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February 12, 2016

News:

Northeastern professor arrested in prostitution sting -

Thursday, February 11, 2016

Generate combines business and tech -

Thursday, February 11, 2016

SGA passes new LGBTQA+ policy -

Thursday, February 11, 2016

Q&A: Kramer plans to boost university research efforts -

Thursday, February 11, 2016

NU professor develops new glucose monitoring system -

Thursday, February 11, 2016

ATHENA to research R5 robot -

Thursday, February 4, 2016

Coalition bumps old common app -

Thursday, February 4, 2016

Laubscher competes for NU in Jeopardy! college faceoff -

Thursday, February 4, 2016

NU issues campus hoverboard policy -

Thursday, February 4, 2016

IDEA named fifth largest investor -

Thursday, January 28, 2016

Innovation plays key role in NU Talk -

Thursday, January 28, 2016

University hosts open forum for second academic plan -

Thursday, January 28, 2016

NUPD guns prompt hearing -

Thursday, January 28, 2016

NU adjuncts win contract for next three years -

Thursday, January 21, 2016

NU launches analytics boot camp -

Thursday, January 21, 2016

HackBeanpot event returns to Cambridge -

Thursday, January 21, 2016

Crime Log: Jan. 11 – Jan. 18 -

Thursday, January 21, 2016

Northeastern plans residence hall on Burke Street -

Wednesday, January 13, 2016

University receives grant to expand nanomedicine -

Wednesday, January 13, 2016

Obituary: Dennis Njoroge remembered as bright, empathetic -

Wednesday, January 13, 2016

Boston named drunkest, smartest city in 2012

By Todd Feathers, News Staff

Boston, home to some of the world’s most prestigious universities and a huge population of college students, gained top honors in The Daily Beast’s rankings of the drunkest cities in the country this year.

The city was also ranked the smartest in the country, in a separate ranking by business magazine Fast Company.

This is the second year in a row The Daily Beast declared Boston the drunkest city. While college students certainly contribute to the drinks imbibed, many seem to think a drink or two here and there doesn’t necessarily hinder the brain.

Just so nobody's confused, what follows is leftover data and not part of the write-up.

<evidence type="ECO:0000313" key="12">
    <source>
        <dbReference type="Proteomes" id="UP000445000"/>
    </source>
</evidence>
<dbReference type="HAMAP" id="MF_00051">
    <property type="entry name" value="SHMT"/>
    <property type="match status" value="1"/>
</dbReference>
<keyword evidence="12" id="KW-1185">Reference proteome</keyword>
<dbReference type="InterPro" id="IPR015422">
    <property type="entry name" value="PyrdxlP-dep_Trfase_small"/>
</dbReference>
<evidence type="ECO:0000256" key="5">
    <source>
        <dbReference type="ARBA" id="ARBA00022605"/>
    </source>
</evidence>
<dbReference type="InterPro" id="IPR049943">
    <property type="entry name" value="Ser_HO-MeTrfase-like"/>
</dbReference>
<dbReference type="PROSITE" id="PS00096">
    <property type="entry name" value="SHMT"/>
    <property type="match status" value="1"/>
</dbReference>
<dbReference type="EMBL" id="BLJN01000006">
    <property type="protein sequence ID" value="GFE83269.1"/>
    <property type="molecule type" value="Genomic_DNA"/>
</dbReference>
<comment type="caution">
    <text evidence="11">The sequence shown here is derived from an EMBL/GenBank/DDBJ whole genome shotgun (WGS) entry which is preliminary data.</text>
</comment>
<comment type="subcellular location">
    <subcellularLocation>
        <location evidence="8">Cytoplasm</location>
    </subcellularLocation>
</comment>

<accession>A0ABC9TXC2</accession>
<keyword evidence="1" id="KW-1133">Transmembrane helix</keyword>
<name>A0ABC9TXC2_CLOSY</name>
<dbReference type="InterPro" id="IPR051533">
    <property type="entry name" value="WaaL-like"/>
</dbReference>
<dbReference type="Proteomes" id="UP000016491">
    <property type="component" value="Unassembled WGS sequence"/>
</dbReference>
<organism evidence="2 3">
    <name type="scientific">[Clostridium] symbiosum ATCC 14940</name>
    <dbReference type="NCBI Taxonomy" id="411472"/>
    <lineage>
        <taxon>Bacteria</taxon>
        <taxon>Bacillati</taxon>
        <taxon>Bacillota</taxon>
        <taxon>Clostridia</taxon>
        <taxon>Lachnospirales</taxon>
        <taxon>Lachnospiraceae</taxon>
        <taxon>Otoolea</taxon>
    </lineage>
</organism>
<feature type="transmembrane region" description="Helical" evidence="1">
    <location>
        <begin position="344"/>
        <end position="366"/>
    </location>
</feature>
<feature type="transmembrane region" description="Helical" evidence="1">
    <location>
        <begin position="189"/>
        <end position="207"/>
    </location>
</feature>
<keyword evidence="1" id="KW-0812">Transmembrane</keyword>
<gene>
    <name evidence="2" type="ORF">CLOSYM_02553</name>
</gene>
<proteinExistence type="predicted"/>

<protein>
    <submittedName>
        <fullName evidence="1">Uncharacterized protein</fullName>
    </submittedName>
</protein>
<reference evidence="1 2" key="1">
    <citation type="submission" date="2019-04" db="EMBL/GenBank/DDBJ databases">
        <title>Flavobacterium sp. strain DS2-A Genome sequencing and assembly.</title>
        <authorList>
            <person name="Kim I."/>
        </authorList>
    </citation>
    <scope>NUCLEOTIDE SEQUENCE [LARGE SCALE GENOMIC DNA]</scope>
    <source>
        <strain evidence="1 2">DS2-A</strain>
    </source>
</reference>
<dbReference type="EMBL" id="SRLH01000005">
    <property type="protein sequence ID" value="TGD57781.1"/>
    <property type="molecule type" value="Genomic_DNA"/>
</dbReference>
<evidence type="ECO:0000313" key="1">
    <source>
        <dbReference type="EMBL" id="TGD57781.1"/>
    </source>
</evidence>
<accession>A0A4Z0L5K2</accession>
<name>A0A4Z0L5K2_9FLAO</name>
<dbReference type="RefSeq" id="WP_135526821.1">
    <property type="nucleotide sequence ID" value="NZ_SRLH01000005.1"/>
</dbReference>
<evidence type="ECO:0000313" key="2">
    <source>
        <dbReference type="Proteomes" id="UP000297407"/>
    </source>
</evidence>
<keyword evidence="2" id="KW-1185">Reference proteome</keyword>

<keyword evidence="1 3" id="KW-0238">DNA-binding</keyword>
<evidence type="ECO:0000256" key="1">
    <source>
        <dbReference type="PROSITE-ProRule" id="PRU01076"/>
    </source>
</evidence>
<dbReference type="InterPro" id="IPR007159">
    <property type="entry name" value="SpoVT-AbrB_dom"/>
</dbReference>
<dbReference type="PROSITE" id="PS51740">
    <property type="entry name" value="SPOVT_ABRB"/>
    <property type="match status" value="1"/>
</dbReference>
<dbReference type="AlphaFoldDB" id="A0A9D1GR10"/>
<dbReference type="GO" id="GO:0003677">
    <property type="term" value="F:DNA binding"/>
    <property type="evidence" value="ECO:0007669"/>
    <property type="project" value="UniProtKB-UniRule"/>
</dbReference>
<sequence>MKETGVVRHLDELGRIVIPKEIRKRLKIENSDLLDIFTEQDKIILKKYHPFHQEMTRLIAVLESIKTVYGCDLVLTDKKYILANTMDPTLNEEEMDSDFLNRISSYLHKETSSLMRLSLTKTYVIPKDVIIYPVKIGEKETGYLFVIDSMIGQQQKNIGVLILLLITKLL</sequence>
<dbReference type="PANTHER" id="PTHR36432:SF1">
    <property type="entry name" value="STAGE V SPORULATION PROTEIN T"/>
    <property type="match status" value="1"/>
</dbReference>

“If you drink responsibly, you still can function,” Moad Alobedan, a second-year energy systems graduate student, said. “There’s a lot of schools here – Harvard, MIT – they do pretty well.”

Harvard and the Massachusetts Institute of Technology (MIT) are actually located in Cambridge, not Boston.

According to the Beast’s report, the average Boston adult consumes 15.6 alcoholic beverages per month, up just one-hundreth of a drink over last year. The report said 7.4 percent of the city’s population are “heavy drinkers.”

Of Boston adults, 20.1 percent are binge drinkers, the report said. According to the Boston Redevelopment Authority (BRA), college students make up 24.6 percent of the city’s population.

Explaining why they ranked Boston the smartest city, Fast Company gave much of the credit to the 70 colleges and universities it says are in Boston. The BRA says only 35 are in the city proper.

But just because the city as a whole is the drunkest and smartest does not mean the two go hand in hand, middler pharmacy major Liz Katsman said.

“You can be smart and drink, but you can’t be very smart and drink all the time,” she said.

Another Massachusetts city, Springfield, dropped several spots in this year’s ranking of drunkest cities, falling from second in 2011 to 14th in 2012.

Norfolk, Va., Milwaukee, Wis., Charleston, S.C. and Austin, Texas rounded out the top five drunkest cities this year, in that order.

If Boston wants to hang on to its laurels next year, however, the city will have to find a way to avoid the dreaded hangover.

“It’s after you drink when you’re hungover that it’s a lot of time wasted,” Khalid Nawar, a second year industrial engineering graduate student, said. “It can really affect your performance.”

 

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